Osteoporosis is recognized as a major public health problem and its incidence is very likely to be exacerbated in the coming years, owing to the lack of prophylactic agents. Therefore, there is an urgent need to provide validated new tools for healthcare professionals in order to delay metabolic and functional alterations of the skeleton.

The major contribution of calcium is now well established. Nevertheless, for a multimodal approach to health, nutritional prevention of osteoporosis, typically involving calcium and vitamin D therapy, must evolve to new concepts which, in addition to fulfilling the metabolic needs related to each physiological stage, include the potential exerted by certain nutrients and micronutrients to modulate the plasticity of tissues. Indeed, research into human nutrition has led to an awareness of the health benefits that a diet rich in fruit and vegetables may provide protection against chronic diseases, including osteoporosis. The associative evidence comes from epidemiological studies reporting that consumption of fruit and vegetables is an independent predictor of bone size in early pubertal children. In the same way, some observational trials reported significant associations between past reported fruit intake and BMD in premenopausal women, and possibly in postmenopausal women.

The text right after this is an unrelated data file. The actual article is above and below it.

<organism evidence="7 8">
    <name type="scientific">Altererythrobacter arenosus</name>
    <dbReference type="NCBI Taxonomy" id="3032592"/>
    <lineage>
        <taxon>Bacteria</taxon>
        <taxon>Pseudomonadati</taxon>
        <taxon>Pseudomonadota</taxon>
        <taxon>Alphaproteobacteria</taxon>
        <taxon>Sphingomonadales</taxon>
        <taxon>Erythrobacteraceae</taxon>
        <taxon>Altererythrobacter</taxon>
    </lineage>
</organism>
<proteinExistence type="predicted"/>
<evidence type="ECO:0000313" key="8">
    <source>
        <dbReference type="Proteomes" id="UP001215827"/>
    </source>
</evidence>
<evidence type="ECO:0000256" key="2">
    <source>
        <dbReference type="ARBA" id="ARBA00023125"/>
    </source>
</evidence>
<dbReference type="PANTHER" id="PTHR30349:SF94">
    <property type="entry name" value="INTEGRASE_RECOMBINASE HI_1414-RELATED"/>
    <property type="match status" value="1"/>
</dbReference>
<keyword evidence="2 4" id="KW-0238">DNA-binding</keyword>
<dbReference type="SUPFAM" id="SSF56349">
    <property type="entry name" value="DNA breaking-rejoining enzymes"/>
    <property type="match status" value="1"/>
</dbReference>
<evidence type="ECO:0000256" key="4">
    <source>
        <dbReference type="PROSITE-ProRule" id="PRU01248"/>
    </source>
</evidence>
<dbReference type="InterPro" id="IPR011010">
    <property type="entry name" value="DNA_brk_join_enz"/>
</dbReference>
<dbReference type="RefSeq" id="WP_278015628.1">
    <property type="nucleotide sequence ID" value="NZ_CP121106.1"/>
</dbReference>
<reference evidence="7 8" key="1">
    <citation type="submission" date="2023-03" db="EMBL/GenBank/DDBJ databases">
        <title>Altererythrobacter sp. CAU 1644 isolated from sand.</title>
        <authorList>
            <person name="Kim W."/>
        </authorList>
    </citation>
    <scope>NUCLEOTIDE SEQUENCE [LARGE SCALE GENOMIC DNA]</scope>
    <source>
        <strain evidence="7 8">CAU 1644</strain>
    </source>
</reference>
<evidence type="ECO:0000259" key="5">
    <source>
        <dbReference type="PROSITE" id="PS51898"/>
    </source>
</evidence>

To provide an update on this topic, Hamidi et al. carried out a meta-analysis of the existing literature. They reviewed observational and interventional studies dealing with the effect of fruit and vegetable intake on bone turnover, bone mineral density and the risk of fracture. It turns out that the scientific case is, actually, not sufficiently documented to draw definitive conclusions in women older than 45 years.

Nevertheless, Hardcastle et al. published the first epidemiological study providing evidence of a clear association of bone turnover and even bone mineral density and dietary flavonoids (key nutrients found widely in tea, fruits and vegetables, which are secondary metabolites involved in the defensive strategy of plant against environmental stresses) in over 3,000 postmenopausal women.

Besides, Mackinnon & Rao, investigated the effect of lycopene on bone health, an another hopeful player (carried by tomatoes and watermelon) in the prevention of degenerative diseases, because of its anti-oxidant properties. Both the cross-sectional study and the randomized controlled trial based on lycopene supplementation, they performed, demonstrate that lycopene can exhibit bone sparing effects.

In conclusion, fruit and vegetables do have a potential promise for the improvement of clinical practice to optimize bone health food strategies; nevertheless, we still need to gather more data targeting postmenopausal women.

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